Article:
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Re: Fwd: [httpbis] #523: Gen-ART Last Call review draft-ietf-httpbis-p1-messaging-25

From: Julian Reschke <julian.reschke@gmx.de>
Date: Sun, 08 Dec 2013 10:50:49 +0100
Message-ID: <52A440F9.1060508@gmx.de>
To: Meral Shirazipour <meral.shirazipour@ericsson.com>
CC: HTTP Working Group <ietf-http-wg@w3.org>, General Area Review Team <gen-art@ietf.org>

some more comments inline:
>   -[Page 5] in the intro, right after it says "This HTTP/1.1 specification
>   obsoletes and moves to historic status RFC 2616....", it would
>   help to add a reference to Appendix B and mention this is where the
>   differences with RFC2616 is listed.

That would be somewhat misleading as we have "changes from 2616" 
sections in all six parts.

>   [Page 5,6], Section 1, this statement is not clear. Are we talking about
>   one HTTP transaction changing info on the server/data base?
>   "
>   If the communication is considered in isolation, then successful actions
>      ought to be reflected in corresponding changes to the observable
>      interface provided by servers.  However, since multiple clients might
>      act in parallel and perhaps at cross-purposes, we cannot require that
>      such changes be observable beyond the scope of a single response.
>      This document describes the architectural elements that are used or
>      referred to in HTTP, defines the "http" and "https" URI schemes,
>      describes overall network operation and connection management, and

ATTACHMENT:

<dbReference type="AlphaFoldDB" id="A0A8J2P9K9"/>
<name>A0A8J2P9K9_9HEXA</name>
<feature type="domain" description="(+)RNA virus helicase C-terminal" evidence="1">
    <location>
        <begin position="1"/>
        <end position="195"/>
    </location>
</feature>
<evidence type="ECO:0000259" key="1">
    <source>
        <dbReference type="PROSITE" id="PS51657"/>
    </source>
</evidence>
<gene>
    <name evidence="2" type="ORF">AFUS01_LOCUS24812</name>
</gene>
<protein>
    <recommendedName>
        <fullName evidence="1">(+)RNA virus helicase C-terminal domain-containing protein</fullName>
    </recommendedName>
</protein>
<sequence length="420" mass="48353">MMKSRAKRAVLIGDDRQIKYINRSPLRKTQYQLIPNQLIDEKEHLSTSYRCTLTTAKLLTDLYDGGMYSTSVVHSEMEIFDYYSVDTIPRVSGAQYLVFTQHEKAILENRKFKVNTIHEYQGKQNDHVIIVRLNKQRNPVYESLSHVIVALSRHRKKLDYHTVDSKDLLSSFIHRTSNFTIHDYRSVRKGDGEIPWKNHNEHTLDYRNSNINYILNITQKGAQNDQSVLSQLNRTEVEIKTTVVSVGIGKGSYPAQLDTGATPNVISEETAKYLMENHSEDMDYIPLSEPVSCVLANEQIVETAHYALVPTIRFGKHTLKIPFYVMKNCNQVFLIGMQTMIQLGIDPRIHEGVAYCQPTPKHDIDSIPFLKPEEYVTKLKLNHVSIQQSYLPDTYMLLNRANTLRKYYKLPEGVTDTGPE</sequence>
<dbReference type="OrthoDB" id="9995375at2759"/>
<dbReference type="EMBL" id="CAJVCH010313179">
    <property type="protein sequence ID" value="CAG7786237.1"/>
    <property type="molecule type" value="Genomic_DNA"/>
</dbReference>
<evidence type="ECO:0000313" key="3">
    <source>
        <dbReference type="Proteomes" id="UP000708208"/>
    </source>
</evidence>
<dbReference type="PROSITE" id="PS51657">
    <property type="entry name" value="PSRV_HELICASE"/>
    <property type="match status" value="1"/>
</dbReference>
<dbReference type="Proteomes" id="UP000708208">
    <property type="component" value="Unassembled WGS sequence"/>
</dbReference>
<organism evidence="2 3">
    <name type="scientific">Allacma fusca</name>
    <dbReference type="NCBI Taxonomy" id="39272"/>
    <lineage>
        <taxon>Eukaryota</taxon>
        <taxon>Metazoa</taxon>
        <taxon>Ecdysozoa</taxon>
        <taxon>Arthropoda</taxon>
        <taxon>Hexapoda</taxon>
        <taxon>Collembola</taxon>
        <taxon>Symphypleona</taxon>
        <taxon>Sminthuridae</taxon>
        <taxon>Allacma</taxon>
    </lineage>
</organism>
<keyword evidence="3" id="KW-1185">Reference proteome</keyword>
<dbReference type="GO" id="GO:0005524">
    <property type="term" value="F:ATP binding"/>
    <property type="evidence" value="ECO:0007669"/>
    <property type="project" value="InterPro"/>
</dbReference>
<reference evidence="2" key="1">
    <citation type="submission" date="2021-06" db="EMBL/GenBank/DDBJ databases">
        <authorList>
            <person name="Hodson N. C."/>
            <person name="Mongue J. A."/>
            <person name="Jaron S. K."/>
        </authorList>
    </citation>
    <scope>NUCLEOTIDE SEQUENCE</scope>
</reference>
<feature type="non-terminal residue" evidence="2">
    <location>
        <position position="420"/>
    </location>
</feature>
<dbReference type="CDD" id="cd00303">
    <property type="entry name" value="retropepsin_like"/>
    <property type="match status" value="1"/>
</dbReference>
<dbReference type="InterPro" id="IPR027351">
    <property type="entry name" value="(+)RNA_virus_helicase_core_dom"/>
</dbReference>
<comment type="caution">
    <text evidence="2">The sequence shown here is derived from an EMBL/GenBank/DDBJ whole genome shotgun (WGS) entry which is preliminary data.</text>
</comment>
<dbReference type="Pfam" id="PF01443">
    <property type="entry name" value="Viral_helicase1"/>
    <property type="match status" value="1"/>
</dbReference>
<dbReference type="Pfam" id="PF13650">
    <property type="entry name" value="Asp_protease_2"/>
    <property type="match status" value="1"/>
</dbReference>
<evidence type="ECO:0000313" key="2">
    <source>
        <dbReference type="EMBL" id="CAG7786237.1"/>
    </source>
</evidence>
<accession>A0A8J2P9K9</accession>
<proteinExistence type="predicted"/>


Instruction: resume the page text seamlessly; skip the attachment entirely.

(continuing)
>      defines HTTP message framing and forwarding requirements.  Our goal
>      is to define all of the mechanisms necessary for HTTP message
>      handling that are independent of message semantics, thereby defining
>      the complete set of requirements for message parsers and message-
>      forwarding intermediaries.
>   "

We talk about observable changes because that's all what's relevant for 
the protocol.

>   -[Page 11], Section 2.3, "Instead, an interception proxy filters or
>   redirects outgoing TCP port 80 packets (and occasionally other common
> port
>   traffic)."
>   Not sure if "occasionally other common port traffic" means port 443?
> ...

Nope (at least that's my understanding).

>   -[Page 13], not a comment for this draft but in general, has the WG
>   considered a BCP for general error handling, in line with the example
>   given after this sentence:
>   "
>   HTTP does not define
>      specific error handling mechanisms except when they have a direct
>      impact on security, since different applications of the protocol
>      require different error handling strategies.
>   "


>   -[Page 15], if the statement below is a well-known and often happening
>   scenario it would help to give at least
>   one example of how a client can deduce that by going to a lower
> version of
>   HTTP the problem(?) will be fixed.
>   (Note that 2 paragraphs below give examples for the server case.)
>   "
>   A client MAY send a lower request version if it is known that the
>      server incorrectly implements the HTTP specification, but only after
>      the client has attempted at least one normal request and determined
>      from the response status code or header fields (e.g., Server) that
>      the server improperly handles higher request versions.